Robot Arm with Controller

A robotic arm is a form of a mechanical arm that is typically programmable and may be used in a variety of industrial settings to pick up and move different objects from one location to another. It might be the entirety of the mechanism or a component of a more sophisticated robot. Through articulated joints that provide rotational movement, the components of these manipulators or arms are joined together.

I decided to offer my custom Arduino-based controller that I created for it. Although I use it with the EEZYbotARM, it ought to work with any 4-servo robot arm.

It has the following features:

  • Arm motion can be controlled using a joystick.
  • Rotating potentiometer is used to control the rotation of the base.
  • Two open/close buttons are used to control the gripper.
  • IR remote control capability (optional).
  • Can memorize up to 1000 patterns, either by manually coding or changing a file on an SD card or by recording the motion.
  • Full 3D printed enclosure.

Step 1: Parts Required

Parts and Tools
Parts and Tools
Parts and Tools
  • Stripboard – The board that I used contains a mix of horizontal and vertical strips. It can be found on eBay if you search for “8.5 x 20 stripboard”.
  • 4x 5mm M2 standoffs
  • 4x M2 nuts
  • 4x M2 short (<5mm) screws
  • 2x 5mm M3 standoffs
  • 2x M3 nuts
  • 2x short (<5mm) M3 screws
  • 4x M3 x 15mm screws
  • 4x M3 threaded female inserts (example here)
  • 4x 12mm tactile buttons (available from SparkFun COM-10302 or eBay)
  • Thumb joystick and breakout board from SparkFun (COM-09032 and BOB-09110)
  • 5K panel-mount linear potentiometer
  • Arduino Pro Mini 5V from SparkFun (DEV-11113) plus male headers
  • FTDI USB Serial Adapter for programming the Arduino
  • TM1637 4 digit LED display (eBay)
  • SparkFun Level Shifting microSD Breakout (DEV-13743)
  • right angle male headers (strip of 12)
  • one 5mm LED
  • one 330 ohm resistor
  • one 2.1mm circuit board mount barrel power jack (female)
  • one IR Receiver Diode – TSOP38238 (optional) plus IR controller (I used the Infrared Remote Control from SparkFun – COM-11759 or available as part of an IR kit they sell)
  • 22 gauge hookup wire, assorted colors
  • 5V 1A power adapter
  • A micro SD card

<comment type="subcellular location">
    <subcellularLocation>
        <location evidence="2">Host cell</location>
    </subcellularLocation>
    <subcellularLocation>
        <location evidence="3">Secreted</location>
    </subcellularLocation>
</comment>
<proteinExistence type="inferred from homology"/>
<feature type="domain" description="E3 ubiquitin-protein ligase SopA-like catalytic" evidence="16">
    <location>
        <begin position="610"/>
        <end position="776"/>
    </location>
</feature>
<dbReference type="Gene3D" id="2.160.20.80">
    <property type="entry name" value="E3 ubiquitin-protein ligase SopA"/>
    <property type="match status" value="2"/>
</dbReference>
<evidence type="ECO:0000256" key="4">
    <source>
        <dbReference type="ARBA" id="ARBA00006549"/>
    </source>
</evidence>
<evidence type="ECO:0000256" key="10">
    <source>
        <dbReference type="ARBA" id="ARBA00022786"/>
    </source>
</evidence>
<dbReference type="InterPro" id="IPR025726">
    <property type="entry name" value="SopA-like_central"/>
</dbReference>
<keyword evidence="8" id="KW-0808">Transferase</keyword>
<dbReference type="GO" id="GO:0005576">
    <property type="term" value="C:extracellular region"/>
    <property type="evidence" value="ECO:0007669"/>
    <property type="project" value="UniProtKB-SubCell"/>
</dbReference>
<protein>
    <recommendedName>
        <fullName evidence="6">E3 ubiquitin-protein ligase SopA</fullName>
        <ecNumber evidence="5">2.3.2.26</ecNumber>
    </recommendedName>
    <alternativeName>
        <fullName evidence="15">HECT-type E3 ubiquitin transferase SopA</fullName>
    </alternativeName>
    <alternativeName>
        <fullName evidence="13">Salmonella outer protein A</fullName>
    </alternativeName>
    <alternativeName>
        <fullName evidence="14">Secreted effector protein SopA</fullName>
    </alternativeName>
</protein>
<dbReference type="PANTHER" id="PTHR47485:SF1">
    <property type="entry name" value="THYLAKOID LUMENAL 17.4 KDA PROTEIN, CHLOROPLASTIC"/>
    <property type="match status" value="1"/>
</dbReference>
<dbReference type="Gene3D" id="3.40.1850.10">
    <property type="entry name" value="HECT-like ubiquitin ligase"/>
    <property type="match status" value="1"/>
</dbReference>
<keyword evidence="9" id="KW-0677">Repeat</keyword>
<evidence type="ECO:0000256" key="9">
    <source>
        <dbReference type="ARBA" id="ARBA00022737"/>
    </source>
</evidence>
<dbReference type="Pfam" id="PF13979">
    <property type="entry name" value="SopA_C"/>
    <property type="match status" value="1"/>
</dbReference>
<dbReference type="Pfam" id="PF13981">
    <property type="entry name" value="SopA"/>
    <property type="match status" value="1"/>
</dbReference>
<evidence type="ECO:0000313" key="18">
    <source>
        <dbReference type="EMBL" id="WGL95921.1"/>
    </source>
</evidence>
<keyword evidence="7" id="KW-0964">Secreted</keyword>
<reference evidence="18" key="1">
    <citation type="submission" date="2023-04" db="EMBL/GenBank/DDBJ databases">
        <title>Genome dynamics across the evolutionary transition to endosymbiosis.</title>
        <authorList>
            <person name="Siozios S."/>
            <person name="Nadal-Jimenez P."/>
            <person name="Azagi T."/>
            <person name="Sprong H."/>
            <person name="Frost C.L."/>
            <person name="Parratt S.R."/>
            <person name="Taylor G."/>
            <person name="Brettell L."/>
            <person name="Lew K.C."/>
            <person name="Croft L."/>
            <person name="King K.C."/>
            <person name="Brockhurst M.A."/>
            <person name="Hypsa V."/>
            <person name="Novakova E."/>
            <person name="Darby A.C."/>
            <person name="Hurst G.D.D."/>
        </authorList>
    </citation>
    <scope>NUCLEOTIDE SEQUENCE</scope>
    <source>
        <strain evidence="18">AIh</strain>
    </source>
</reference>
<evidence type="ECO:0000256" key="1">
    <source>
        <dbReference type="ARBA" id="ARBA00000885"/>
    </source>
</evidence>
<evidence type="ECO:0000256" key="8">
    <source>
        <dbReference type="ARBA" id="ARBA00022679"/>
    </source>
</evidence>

Tools that you will need:

  • A soldering iron
  • A multimeter to test the circuit and check for continuity between connections
  • Wire cutters
  • A solderless breadboard for testing (optional)
  • A 3D printer for the enclosure
  • A patient and enterprising mind to troubleshoot any connection issues

Step 2: Circuit Board Assembly

Circuit Board Assembly
Circuit Board Assembly
Circuit Board Assembly
Circuit Board Assembly

The only thing that needs to be done to complete the circuit’s hookup is to connect all of the components to the appropriate Arduino pins. I advise testing things out by first connecting everything to a breadboard. Important: For instructions on connecting cables and headers to the Arduino Mini, read the notes below.

The Arduino connections are as follows:

  • D2 – joystick select button
  • D3 – IR diode
  • D4 – rotating base servo
  • D5 – claw servo
  • D6 – vertical arm motion servo
  • D7 – horizontal arm motion servo
  • D8 – LCD CLK
  • D9 – LCD DIO
  • D10 – SD card CS
  • D11 – SD card MOSI
  • D12 – SD card MISO
  • D13 – SD card CK
  • A0 – record button
  • A1 – playback button
  • A2 – unused
  • A3 – potentiometer
  • A4 – close claw button
  • A5 – open claw button
  • A6 – joystick vertical
  • A7 – joystick horizontal

Both the positive pin on each servo and the Arduino RAW input are linked to the 5V in. The Arduino’s VCC and GND pins are connected to the positive and negative leads of all other components, respectively.

Along with Fritzing diagrams, I also supplied pictures of the front and back of the constructed circuit board. I’ve taken off the majority of the components from one Fritzing schematic so you can see how the connecting wires are arranged better. It should be noted that wires really run UNDER the LED, joystick breakout, and SD card breakout on the circuit.